“Are they asleep?” Lauren asked.
She peeked her head out her bedroom door and craned her neck trying to see into the dark living room. Neither the Christmas tree’s lights nor the TV glowed. Everything seemed dark, quiet, and still. But she never could tell with parents. They appeared suddenly when she least expected it and usually when she least wanted it. With parents, it was always better to double-check.
“We better check,” Rachel said from across the hall, reading her mind.
Rachel ducked back in her room. Coyotes yipped and barked outside beyond the confines of their little fenced in yard. Lauren shivered. Rachel’s blonde head reappeared in her doorway. She tiptoed out into the hall, waving at Lauren to follow her. In bare feet, their toes silent on the cold tile but decidedly not in their pjs, they made their way across the living room and to their parent’s bedroom door. Rachel handed the remote to Lauren and tugged the long antenna of the Sleep Detector free. Lauren flipped the red switch on the remote up. A tiny green light lit her face and touched her dark brown curls. Rachel pointed the antenna at herself.
“Testing, testing,” she whispered.
A red light blinked on the remote.
“Glad to know you’re not asleep,” Lauren laughed.
Rachel hushed her, bent down, and poked the antenna under the door. They waited, counting silently, breathing softly. A blue light blinked three times.
“They’re asleep,” Lauren reported.
“Let’s go,” Rachel said.
She pressed the antenna back into the Sleep Detector. Lauren handed her the remote as they padded back to their rooms. First, they stopped in Lauren’s room decorated in pops of bright, cheerful yellow, which warmed in the small circle of light from her desk lamp. Lauren rushed to her closet and felt along the inside wall. There! A tiny nail-head caught under her long fingers. She pushed it. The back of the closet flipped from right to left hiding her drawers of tee shirts and shorts. It replaced them with a small wall of gears and strange gadgets.
“Did the message say what we needed?” she asked Rachel.
“No, so just standard issue I guess.”
They both strapped matching wristwatches on their left hands and buckled on tan utility belts. In her big pocket, Lauren stuck a yellow tablet. Rachel packed her turquoise one. Lauren pulled on a bright green hat with a pom-pom and earflaps. It stiffened as it wrapped around her head. Rachel slipped a pair of pearl earrings in her ears and fastened the backs on. Wires sprang from the pearls to wrap her ears.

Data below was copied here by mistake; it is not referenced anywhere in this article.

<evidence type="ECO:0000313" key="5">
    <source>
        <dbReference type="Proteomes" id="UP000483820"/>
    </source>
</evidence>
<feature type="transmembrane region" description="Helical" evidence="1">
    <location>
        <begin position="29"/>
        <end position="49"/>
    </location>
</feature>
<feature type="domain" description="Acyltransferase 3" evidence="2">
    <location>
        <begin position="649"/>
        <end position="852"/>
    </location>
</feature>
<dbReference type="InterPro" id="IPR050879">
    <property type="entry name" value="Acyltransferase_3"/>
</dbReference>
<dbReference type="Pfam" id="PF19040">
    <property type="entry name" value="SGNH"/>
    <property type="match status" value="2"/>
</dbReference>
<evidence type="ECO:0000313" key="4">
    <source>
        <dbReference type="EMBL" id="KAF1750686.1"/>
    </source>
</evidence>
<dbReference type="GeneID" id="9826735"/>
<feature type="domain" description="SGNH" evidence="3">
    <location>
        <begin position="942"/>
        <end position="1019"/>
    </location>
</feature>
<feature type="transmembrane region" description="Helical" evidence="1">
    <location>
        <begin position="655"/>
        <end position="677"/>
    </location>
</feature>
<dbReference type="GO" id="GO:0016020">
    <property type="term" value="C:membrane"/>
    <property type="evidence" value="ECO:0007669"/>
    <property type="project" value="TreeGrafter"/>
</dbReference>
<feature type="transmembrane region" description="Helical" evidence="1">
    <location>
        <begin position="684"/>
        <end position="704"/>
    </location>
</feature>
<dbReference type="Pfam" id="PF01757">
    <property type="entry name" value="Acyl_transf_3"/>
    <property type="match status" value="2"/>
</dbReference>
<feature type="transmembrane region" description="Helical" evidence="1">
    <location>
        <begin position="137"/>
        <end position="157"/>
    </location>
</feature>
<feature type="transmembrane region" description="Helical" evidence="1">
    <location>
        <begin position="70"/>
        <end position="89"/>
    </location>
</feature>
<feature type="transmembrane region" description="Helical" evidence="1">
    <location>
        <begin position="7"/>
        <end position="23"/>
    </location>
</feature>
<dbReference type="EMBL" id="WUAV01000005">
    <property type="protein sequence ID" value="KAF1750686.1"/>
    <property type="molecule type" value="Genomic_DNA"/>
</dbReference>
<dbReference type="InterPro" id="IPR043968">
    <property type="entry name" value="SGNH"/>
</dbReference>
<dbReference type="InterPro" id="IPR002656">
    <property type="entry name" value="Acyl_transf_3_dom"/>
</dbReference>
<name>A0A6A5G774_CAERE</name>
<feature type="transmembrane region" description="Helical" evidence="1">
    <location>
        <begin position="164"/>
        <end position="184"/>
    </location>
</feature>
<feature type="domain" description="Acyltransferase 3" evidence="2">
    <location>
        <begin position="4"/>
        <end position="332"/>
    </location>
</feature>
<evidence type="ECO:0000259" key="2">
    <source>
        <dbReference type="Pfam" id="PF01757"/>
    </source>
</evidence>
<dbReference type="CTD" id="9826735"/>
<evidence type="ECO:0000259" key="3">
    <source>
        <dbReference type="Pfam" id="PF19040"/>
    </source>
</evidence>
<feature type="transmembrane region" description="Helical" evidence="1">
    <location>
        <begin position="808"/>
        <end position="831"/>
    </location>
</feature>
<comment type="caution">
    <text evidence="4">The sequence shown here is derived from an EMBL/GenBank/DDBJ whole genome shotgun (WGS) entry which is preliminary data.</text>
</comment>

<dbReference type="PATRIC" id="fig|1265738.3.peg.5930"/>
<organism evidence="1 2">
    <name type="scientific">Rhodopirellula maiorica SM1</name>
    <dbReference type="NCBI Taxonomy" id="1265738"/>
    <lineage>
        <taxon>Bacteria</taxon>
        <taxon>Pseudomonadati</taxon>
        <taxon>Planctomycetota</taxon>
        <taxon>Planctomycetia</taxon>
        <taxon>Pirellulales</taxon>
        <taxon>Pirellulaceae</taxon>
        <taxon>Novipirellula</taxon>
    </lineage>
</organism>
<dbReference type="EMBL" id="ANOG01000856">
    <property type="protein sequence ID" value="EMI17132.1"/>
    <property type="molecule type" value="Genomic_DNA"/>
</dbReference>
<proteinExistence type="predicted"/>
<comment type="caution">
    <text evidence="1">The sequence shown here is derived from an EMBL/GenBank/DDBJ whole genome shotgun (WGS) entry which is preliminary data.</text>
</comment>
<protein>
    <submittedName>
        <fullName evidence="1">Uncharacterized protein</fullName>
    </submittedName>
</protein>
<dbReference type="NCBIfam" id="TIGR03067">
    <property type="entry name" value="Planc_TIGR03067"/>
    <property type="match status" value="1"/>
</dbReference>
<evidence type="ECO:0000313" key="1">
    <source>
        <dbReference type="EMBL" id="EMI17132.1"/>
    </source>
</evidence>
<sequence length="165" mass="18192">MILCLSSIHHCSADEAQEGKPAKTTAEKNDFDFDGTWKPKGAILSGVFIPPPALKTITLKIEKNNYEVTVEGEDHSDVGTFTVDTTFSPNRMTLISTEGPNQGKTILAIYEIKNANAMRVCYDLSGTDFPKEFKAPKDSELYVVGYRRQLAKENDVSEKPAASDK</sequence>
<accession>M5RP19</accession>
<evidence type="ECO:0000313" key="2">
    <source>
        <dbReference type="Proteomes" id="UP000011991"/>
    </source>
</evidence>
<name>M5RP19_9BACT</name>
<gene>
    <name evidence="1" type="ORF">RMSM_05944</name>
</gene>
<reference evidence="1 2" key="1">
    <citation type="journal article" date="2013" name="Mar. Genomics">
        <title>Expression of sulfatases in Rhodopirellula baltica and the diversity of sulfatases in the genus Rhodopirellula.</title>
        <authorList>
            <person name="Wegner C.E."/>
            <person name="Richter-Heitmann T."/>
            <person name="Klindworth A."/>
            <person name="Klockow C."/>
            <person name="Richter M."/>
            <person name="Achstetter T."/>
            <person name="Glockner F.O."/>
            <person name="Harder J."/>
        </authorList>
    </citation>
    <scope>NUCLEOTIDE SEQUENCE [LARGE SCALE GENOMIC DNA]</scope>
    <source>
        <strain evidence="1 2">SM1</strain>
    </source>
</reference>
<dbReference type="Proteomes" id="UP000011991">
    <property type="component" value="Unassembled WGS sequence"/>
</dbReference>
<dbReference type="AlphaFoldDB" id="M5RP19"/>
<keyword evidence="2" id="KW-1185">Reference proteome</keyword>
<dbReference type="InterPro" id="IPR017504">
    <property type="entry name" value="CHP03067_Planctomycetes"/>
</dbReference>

“Can you read me?” Rachel said.
“Loud and clear,” Lauren said. “But I’m also standing right beside you.”
Rachel tapped the wire cage on her right ear. It buzzed to life.
“Say again,” she said.
“I’m standing right beside you.”
“Okay, now it’s working.”
Odds and ends filled the other pockets: bits of string, glue, a pair of tiny binoculars, several different colored marbles, matching flashlights, and of course, duct tape.
Last, Lauren lifted a small gun off the wall that didn’t hold her tee shirts and shorts. She pulled back the slide, checked the load, and satisfied, stuck it in the holster at her side and tied it down. Rachel shadowed her movements exactly.
“Ready?” Rachel asked.
Lauren found the nail-head on the opposite wall and pressed it. The rack of gadgets flipped back around to a shelf of tee shirts and shorts.
Still tiptoeing, in bare feet, the girls hurried across the hall to Rachel’s room shutting off the lamp on Lauren’s desk as they left. They didn’t turn any lights on in Rachel’s room. They didn’t need lights now. From the side of Lauren’s cap a small screen appeared over her eye. She could see the room like the sun shown in on a hot summer day. A wire shot out of Rachel’s earring and held the same small screen over her eye. They hurried over to Rachel’s closet without bumping into anything or tripping over the carpet.
Rachel opened the closet door, stood out of the way to let Lauren in, and closed the door behind them. They stood in the pitch-black closet, easily seeing the clothes and stuffed animals lining the shelves. Rachel tugged on a simple silver wire hanger stuck between a Sunday dress and her winter coat. Lauren took her hand and they moved closer.
The soft sound of gears and steam invaded the dark closet, which they could see clear as daytime. The twins smiled at each other. Beneath them, the floor lowered. Down. Down. Down they went. Rachel’s closet disappeared above their heads.
To be Continued…
(Rachel and Lauren are my two nieces on my husband’s side of the family. I will probably alternate the Texas Cousins stories and the Special Agent stories. The Special Agent stories are going to be geared towards 10 – 12 year olds. Your thoughts and comments are welcome.)